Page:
Sanofi-Aventis CEO Chris Viehbacher said Wednesday that he believes his French pharmaceutical company will eventually buy U.S. biotech company Genzyme at a reasonable price. However, he expects it will take some time to agree on a deal, and he won't rush into anything.
This week marks the second anniversary of an event that shook the financial industry to its core. In her newly released book, The Weekend that Changed Wall Street, CNBC anchor Maria Bartiromo gives an insider's look at the fateful days surrounding the fall of Lehman Brothers.
The SEC settled its case against Bank of America for failing to disclose Merrill Lynch's losses and bonus plans before their merger, but BofA shareholders are still seeking justice. On Friday, a judge refused to dismiss their claims, meaning they'll get their chance at a trial.
The Justice Department said it has no further antitrust concerns about a merger between United Airlines and Continental Airlines, clearing a major hurdle for the union.
A week after rival Dell made a play for storage technology firm 3Par, Hewlett-Packard jumps into the bidding process with a $1.6 billion offer - a 33.3% premium above the price proposed by Dell.
Shares of biotechnology drug-maker Genzyme soared as high as 20% Friday on reports that Sanofi-Aventis is considering a takeover.
Aon Corp. and Hewitt Associates announced Monday that the boards of directors of both companies have approved a definitive agreement under which Hewitt will merge with a subsidiary of Aon.
Just a week after Boeing bought cybersecurity company Argon ST, the aerospace and defense giant says it's buying another cybersecurity company, Narus, which has developed a system to protect Internet networks.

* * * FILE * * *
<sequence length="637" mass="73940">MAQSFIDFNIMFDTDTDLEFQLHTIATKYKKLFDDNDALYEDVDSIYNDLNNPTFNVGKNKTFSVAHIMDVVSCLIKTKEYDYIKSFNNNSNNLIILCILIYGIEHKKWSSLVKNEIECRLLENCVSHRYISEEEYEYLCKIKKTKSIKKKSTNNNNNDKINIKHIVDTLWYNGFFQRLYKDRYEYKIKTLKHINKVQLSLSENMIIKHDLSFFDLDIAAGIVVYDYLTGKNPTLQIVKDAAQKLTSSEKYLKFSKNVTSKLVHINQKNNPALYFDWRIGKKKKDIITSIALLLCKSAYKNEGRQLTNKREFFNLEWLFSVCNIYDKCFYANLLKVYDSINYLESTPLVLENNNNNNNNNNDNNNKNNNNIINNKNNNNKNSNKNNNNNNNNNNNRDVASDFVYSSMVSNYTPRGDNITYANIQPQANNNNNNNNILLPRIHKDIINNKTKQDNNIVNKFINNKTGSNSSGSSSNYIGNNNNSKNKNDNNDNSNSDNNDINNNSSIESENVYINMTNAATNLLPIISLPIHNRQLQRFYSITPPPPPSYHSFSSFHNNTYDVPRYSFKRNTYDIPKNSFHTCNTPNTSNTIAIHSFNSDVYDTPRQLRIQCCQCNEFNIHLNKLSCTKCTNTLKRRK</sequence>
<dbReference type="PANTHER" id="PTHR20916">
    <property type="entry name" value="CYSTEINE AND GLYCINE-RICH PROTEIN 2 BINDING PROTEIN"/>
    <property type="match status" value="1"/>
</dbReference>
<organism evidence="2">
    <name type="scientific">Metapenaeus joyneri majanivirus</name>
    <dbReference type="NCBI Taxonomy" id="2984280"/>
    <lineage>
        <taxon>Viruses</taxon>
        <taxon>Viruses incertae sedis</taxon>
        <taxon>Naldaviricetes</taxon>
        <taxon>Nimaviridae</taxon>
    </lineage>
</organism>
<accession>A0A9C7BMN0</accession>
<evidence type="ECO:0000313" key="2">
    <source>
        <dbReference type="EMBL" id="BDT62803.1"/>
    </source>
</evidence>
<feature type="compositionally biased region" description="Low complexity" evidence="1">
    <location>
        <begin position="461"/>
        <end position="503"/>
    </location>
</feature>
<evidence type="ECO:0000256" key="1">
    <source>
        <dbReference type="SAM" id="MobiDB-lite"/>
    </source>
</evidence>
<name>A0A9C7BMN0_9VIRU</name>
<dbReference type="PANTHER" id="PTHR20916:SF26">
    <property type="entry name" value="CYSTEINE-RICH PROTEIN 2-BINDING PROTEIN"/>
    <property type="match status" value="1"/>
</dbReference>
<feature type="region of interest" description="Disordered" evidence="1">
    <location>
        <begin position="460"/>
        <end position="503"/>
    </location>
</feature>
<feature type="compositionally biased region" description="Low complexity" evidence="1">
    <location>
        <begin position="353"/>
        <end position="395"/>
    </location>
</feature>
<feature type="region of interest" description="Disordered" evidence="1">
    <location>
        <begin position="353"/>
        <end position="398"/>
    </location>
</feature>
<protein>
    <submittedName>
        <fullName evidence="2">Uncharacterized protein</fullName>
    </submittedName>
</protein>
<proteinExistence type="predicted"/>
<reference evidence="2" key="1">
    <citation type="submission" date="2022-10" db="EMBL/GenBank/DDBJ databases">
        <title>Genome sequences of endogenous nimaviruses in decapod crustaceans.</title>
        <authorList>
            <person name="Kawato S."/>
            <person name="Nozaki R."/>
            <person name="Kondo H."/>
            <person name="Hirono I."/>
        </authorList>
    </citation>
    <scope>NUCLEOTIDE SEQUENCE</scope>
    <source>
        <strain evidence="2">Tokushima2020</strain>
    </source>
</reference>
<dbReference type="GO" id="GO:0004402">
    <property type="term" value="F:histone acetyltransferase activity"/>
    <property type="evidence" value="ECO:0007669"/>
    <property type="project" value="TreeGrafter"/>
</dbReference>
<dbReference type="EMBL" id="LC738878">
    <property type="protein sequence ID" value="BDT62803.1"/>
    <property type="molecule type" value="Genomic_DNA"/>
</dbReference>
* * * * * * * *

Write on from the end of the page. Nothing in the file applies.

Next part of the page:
The Federal Trade Commission's approval creates a powerful new force in mobile advertising. And it could put Apple at big disadvantage. Ironically, Apple's own moves in mobile ads helped sway the FTC's decision.
The acquisition by British hedge fund giant Man Group of rival firm GLG Partners not only catapults the firm to the top of the hedge fund league, but sets the stage for a likely big push into the U.S. market.
Separately, United and Continental's frequent flier programs are among the most robust loyalty programs in the business, allowing passengers to earn and spend miles in a variety of ways. Combining the two will create a powerhouse program.
Strong earnings, growing merger activity and an improved macroeconomic outlook could mean the bull market's here to stay. The forecast will become clearer this week, with the release of several key economic and earnings reports.
If US Airways and United Airlines combine, it might make the new company stronger. It might also lead to a few more customer-service hassles. What it probably won't do is cut seats and send ticket prices into the stratosphere.
Led by Senator Al Franken, lawmakers Thursday clashed with top execs at Comcast and NBC Universal over their claim that the media giants' merger would benefit the public. Despite calling for "strong conditions," legislators seemed likely to let the deal go through.
The cable giant tells the federal government that its proposed merger with NBC Universal will benefit the public. That claim was immediately denounced by critics, including one consumer advocacy group that called the argument "positively Orwellian."
The European Union's support of Oracle's $7.4 billion acquisition of Sun Microsystems didn't come as a big surprise, but it is a key moment for the industry -- especially for Sun, the fourth largest maker of server computers.
After weeks of sitting on the sidelines while Cadbury played cat-and-mouse with Kraft Foods, Hershey is finally ready to make a bid for the U.K.-based chocolate maker. Sources close to the Hershey board say that the company will bid $17.9 billion for Cadbury.
For Bare Escentuals, the deal will allow it to tap into some rich and growing markets in Asia, including China. For Shiseido, it will provide a better foothold in the U.S., where its own brand has a cult following, at best.
The industry is poised for yet another revolution, triggered by ExxonMobil's $41 billion purchase of XTO. It's a clear sign that future growth in extractive energy will come from sources other than oil -- such as natural gas. Expect other oil majors to follow suit.